One in three Australians are losing sleep over rising interest rates

One in three people are losing sleep over rate hikes, 600,000 to take advantage of home equity and one simple measure would cut your electric bill by 24%. Here are five things you may have missed this week.

Borrowers are not ready for rising rates

A Mortgage Choice survey found that the majority of Australian mortgage holders are unprepared for an interest rate hike.

One in five respondents said they would be concerned if mortgage rates only increased by 1%, and 48% would be concerned if rates increased by 2%.

Worryingly, one in two respondents could only afford to pay $201 more on their loan per month.

These concerns see one in three borrowers losing sleep over interest rate hikes.

Despite concerns, more than half (55%) of those with a home loan have no idea what rate they are currently paying.

Mortgage Choice National Sales Manager, David Zammit, says, “In this environment, it’s important that borrowers are informed so they don’t overpay.

He adds: “With the cost of living rising rapidly, Australians will be wondering how to ease the burden of their pockets on their hips. Getting a better deal on your home loan is a good place to start.”

Downsizer ranks at inflating 600,000

The real estate market may be cooling off, but many homeowners have amassed a decent share of their home equity in recent years thanks to the combination of record high mortgage rates and soaring home values. in 2022.

That means 600,000 households plan to downsize to a smaller property over the next 12 months.

Research by Finder shows that nearly half of potential downsizing plans intend to make the decision to unlock equity.

More than 200,000 households are downsizing because they don’t need as much space as they used to.

The rest (162,000 households) say downsizing will be a temporary decision to save money.

Sarah Megginson of Finder says “downsizing is one way to potentially lower your housing costs, if you can find cheaper housing that still meets your needs.”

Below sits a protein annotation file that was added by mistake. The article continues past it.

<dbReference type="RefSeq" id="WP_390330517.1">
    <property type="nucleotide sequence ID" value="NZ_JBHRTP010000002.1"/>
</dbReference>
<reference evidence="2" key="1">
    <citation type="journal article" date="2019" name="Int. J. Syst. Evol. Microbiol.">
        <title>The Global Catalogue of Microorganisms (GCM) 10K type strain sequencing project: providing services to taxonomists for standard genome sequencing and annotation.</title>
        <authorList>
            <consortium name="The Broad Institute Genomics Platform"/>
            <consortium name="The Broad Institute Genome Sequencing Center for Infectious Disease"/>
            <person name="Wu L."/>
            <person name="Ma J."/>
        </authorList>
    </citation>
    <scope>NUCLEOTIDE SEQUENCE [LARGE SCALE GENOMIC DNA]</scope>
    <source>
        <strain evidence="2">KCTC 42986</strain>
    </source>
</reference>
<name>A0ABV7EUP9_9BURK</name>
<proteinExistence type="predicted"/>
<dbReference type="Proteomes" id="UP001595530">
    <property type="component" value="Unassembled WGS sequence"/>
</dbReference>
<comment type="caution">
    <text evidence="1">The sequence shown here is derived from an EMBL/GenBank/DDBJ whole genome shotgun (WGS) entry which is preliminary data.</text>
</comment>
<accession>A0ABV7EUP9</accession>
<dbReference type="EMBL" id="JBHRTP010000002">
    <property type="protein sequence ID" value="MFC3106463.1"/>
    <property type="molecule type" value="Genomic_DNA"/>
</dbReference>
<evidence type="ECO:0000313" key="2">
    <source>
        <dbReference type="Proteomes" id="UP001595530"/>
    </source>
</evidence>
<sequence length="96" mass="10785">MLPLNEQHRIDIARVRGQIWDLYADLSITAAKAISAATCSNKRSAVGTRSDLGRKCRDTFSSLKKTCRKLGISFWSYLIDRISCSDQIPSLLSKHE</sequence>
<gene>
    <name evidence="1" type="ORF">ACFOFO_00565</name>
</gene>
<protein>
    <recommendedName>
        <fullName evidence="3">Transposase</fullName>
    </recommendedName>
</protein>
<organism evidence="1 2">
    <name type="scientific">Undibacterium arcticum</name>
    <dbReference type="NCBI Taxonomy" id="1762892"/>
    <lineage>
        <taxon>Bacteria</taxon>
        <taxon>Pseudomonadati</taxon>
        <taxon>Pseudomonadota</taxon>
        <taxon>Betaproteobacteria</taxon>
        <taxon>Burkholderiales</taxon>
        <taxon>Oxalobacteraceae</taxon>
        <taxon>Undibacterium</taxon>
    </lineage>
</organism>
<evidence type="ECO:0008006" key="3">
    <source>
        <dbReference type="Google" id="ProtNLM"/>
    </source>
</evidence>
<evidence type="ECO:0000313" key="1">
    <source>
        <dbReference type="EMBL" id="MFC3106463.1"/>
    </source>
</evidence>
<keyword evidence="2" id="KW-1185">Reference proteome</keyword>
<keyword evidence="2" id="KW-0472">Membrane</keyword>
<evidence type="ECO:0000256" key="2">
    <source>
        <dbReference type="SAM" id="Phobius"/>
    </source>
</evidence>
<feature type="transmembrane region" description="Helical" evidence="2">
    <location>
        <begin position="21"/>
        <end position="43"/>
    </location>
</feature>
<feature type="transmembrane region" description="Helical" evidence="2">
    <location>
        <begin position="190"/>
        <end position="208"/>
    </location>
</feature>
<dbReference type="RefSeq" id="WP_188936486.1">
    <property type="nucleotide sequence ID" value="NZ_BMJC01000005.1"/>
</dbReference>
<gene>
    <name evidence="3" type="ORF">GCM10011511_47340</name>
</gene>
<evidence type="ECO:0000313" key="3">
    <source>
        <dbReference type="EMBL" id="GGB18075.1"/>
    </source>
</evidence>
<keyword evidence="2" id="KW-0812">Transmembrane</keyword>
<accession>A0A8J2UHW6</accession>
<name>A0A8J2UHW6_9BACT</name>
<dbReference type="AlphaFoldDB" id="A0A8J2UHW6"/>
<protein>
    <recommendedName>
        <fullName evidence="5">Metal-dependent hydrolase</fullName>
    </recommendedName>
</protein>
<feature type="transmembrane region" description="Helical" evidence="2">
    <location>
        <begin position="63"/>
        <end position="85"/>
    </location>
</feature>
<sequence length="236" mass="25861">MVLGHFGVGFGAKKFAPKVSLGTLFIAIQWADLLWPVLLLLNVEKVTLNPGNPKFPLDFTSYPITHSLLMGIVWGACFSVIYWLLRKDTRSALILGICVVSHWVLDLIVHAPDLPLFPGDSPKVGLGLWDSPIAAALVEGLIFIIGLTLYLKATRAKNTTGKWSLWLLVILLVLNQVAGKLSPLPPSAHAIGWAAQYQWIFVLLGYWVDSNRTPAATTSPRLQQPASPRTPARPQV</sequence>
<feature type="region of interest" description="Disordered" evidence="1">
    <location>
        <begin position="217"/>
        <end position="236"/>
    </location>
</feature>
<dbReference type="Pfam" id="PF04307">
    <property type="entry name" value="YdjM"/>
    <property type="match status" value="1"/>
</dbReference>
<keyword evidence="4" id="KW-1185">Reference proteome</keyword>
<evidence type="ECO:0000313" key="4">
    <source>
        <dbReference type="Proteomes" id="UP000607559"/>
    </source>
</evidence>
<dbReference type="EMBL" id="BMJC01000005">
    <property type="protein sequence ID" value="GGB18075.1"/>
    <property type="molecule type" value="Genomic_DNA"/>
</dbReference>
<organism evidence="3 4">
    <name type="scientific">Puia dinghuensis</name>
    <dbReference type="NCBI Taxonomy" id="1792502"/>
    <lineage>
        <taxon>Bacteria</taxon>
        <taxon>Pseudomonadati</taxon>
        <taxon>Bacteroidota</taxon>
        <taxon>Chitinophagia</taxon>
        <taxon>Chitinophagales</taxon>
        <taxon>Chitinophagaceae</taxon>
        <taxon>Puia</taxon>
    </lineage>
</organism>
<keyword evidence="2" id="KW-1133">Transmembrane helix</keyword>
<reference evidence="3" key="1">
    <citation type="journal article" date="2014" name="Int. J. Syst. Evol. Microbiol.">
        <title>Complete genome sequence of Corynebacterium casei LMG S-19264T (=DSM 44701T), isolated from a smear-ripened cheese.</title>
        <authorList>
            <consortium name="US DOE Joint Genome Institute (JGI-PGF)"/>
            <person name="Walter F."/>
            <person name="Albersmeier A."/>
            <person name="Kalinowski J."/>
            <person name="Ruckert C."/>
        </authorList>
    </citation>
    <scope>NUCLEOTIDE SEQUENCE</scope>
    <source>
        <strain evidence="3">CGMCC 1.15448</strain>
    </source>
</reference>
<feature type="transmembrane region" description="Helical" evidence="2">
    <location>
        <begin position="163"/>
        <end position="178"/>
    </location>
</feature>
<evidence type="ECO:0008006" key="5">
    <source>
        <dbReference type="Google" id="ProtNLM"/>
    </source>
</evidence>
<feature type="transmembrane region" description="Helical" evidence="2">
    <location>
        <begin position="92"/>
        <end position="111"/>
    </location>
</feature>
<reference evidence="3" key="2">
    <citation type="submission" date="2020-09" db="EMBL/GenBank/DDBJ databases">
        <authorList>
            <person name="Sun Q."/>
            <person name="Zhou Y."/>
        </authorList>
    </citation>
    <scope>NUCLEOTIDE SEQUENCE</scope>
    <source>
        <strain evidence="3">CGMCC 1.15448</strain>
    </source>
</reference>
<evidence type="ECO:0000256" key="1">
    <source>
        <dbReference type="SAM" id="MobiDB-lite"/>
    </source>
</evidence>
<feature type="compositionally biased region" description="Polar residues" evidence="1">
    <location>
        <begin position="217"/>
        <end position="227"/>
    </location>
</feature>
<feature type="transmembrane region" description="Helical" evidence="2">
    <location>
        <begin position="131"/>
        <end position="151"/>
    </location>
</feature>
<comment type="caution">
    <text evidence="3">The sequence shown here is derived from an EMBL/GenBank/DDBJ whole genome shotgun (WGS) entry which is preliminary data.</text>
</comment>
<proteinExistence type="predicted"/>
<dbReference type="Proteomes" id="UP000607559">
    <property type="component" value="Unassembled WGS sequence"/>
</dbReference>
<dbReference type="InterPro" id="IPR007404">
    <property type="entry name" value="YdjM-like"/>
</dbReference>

She cautions: “You need to be aware of buying and selling costs like stamp duty and real estate commissions as they can really erode the equity you have built up.”

A hack to reduce electricity bills by 24%

Electricity bills will skyrocket just in time for winter. It is therefore essential to look for a better deal, especially if you have been with the same provider or power plan for an extended period.

Australia’s energy regulator says residential customers can currently save around $443 or 24% on their bills by switching to a new plan or provider. Small businesses can save around $1,308 or 29%.

To get started, dust off your latest electricity bill, then head over to the Energy Made Easy price comparison website.

By entering a few basic details or uploading your invoice, the site shows what other retailers are offering.

The Field family put the site to the test and discovered that we could do much better than what the AER suggests, potentially reducing our annual electricity bill by around 50% by switching from our current supplier. The savings were slightly lower, but still significant, by switching to a different plan with the same provider.

CHOICE calls for better protections in the crypto market

Nearly one in 10 Australians have purchased cryptocurrency in the past 12 months, but consumer group CHOICE says many have been scammed and the recent crypto market crash has wiped out billions of dollars in value. consumer money.

CHOICE’s recent Consumer Pulse survey shows that more than half of us don’t know if crypto trading comes with similar consumer protections that apply to the stock market. About the same number of people think such protections should be in place.

As things stand, CHOICE says enforceable protections in the unregulated cryptocurrency market are somewhere between negligible and non-existent.

In a submission to the federal government, CHOICE calls for a regulatory regime with consumer protection obligations to help end consumer harm caused by crypto.

Seven out of 10 homebuyers turn to a mortgage broker

A record proportion of homebuyers are turning to a mortgage broker for help in arranging a home loan.

Figures from the Mortgage and Finance Association of Australia (MFAA) show that seven in 10 (69.5%) new residential property loans in the March quarter of 2022 were arranged through a broker, compared to the previous record 66.5% in the last quarter of 2021.

MFAA Managing Director Mike Felton says the brokerage industry has successfully implemented significant reforms over several years. These include the legal obligation for brokers to act in the best interests of the client, which was introduced in early 2021.

Felton adds, “As interest rates and costs rise, mortgage brokers are uniquely positioned to help clients find a fairer deal that is in their best interest.

Mortgage brokers generally do not charge borrowers a fee for their services because they receive a commission from the lenders.

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